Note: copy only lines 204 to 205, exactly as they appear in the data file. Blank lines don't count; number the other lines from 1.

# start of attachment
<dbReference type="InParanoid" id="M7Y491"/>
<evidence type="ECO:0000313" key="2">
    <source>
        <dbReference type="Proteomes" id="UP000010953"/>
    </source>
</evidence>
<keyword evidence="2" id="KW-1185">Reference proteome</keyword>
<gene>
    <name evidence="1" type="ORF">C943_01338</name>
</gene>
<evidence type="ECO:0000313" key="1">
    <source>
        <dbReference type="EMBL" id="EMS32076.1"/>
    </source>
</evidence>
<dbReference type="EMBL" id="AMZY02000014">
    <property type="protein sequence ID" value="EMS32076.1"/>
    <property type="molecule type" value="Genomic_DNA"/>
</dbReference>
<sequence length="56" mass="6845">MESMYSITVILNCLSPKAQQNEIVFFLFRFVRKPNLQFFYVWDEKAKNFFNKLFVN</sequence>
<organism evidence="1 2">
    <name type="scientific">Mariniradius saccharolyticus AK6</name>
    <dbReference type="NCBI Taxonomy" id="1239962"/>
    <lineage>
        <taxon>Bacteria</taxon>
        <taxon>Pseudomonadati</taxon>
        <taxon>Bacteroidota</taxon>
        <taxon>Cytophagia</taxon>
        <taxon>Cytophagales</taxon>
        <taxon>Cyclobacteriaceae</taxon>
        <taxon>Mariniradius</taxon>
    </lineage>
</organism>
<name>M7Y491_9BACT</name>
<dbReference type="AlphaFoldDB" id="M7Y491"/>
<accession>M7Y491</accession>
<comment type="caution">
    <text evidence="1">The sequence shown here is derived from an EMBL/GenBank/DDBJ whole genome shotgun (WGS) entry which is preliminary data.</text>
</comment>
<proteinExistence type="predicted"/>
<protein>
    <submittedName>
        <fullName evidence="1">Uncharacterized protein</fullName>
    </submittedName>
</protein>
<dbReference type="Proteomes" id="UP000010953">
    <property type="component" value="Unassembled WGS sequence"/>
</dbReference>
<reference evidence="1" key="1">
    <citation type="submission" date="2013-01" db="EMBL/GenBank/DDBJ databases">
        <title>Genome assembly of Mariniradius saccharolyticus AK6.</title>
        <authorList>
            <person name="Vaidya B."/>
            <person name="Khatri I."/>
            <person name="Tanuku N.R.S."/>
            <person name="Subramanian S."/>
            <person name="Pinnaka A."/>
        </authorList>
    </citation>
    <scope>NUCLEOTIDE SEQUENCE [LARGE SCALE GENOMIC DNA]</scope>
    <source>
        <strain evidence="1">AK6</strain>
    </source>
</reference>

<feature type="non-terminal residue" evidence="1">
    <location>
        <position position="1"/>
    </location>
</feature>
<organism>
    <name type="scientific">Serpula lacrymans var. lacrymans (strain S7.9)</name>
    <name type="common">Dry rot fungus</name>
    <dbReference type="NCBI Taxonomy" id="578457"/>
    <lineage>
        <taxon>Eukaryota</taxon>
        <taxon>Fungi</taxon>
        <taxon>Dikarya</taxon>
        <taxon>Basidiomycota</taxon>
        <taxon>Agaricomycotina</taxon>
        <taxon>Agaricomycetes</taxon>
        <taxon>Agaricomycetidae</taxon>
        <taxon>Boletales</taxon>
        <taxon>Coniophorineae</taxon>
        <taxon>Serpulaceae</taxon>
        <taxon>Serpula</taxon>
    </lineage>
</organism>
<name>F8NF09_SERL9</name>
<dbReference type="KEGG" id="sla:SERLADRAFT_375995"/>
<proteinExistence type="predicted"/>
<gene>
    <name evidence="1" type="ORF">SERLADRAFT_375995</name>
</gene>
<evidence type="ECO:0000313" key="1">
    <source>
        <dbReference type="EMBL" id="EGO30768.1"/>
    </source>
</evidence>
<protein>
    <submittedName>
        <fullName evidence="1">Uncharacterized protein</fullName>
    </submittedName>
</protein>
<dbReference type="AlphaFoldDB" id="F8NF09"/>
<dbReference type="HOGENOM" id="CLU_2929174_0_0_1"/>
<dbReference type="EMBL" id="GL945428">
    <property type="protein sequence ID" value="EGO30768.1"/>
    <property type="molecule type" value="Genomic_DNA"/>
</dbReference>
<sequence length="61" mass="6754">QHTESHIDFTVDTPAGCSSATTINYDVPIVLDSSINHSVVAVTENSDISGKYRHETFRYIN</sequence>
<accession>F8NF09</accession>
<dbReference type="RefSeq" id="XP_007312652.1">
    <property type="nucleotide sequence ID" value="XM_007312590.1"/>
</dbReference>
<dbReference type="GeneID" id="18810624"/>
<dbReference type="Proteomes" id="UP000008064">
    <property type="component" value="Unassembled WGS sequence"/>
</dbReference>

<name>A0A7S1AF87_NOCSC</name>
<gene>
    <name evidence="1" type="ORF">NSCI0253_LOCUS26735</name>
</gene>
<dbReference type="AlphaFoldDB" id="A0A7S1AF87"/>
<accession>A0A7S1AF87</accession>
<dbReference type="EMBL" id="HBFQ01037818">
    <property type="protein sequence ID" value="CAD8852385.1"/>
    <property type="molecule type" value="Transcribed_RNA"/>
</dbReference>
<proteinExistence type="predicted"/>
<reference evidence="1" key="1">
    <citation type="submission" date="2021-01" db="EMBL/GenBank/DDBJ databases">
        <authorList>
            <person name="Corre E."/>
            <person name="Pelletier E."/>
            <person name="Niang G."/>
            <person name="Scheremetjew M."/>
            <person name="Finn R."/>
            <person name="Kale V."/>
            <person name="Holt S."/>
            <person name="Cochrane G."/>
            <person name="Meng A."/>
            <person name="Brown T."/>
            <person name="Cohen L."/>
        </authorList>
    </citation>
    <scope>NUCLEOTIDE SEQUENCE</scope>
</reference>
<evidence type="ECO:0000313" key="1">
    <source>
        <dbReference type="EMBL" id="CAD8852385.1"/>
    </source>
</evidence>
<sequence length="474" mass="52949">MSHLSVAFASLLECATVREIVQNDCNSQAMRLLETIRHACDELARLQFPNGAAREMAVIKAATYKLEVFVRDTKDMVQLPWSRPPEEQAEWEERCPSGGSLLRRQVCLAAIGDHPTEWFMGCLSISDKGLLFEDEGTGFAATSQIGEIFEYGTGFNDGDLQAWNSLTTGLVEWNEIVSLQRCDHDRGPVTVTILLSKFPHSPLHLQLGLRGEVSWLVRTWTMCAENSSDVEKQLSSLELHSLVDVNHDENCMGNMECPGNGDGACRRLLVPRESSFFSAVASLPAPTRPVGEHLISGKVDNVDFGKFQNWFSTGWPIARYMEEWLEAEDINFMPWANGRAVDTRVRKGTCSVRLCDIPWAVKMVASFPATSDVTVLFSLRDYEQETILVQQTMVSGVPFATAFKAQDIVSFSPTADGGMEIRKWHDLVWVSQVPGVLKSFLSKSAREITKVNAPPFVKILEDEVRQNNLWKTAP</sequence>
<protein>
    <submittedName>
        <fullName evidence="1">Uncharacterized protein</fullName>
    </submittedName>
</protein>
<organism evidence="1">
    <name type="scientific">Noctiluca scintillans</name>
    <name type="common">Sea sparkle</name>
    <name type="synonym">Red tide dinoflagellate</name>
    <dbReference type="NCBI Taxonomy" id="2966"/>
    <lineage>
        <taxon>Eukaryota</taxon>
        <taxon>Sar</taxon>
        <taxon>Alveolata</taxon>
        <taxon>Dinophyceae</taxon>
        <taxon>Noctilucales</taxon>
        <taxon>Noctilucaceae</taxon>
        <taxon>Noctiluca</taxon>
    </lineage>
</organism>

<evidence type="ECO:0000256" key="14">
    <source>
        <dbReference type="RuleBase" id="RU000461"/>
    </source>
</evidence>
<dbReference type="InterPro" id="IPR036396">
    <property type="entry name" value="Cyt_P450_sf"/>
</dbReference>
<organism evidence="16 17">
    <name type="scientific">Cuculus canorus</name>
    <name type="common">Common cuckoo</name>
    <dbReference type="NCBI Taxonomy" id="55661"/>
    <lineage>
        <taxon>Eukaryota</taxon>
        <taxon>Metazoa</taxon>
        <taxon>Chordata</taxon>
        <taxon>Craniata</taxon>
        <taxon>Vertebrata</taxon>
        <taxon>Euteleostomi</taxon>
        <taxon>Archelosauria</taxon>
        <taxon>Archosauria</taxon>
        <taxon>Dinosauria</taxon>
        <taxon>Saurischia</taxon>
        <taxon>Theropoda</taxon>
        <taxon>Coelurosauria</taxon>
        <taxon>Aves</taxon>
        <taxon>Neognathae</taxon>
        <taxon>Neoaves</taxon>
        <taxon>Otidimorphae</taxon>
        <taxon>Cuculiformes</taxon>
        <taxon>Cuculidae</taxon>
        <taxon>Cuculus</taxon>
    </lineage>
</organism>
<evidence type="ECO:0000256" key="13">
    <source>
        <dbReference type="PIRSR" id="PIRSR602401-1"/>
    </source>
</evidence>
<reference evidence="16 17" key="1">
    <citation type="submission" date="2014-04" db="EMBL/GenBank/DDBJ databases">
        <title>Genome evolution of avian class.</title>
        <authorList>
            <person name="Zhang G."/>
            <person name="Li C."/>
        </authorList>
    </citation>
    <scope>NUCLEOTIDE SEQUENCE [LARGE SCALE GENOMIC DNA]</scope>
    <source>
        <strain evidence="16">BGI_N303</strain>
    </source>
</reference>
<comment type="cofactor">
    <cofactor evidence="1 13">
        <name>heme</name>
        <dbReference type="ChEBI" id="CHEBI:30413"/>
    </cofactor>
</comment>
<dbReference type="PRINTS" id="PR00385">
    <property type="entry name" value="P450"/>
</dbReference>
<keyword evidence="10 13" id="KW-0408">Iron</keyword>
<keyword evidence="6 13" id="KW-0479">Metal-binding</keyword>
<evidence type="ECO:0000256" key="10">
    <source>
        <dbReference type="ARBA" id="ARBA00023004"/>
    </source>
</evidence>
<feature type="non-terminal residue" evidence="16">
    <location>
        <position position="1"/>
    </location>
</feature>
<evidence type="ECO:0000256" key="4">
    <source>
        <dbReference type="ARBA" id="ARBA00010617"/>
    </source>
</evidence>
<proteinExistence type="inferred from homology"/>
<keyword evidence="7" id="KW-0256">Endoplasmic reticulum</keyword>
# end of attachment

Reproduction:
        <taxon>Cuculidae</taxon>
        <taxon>Cuculus</taxon>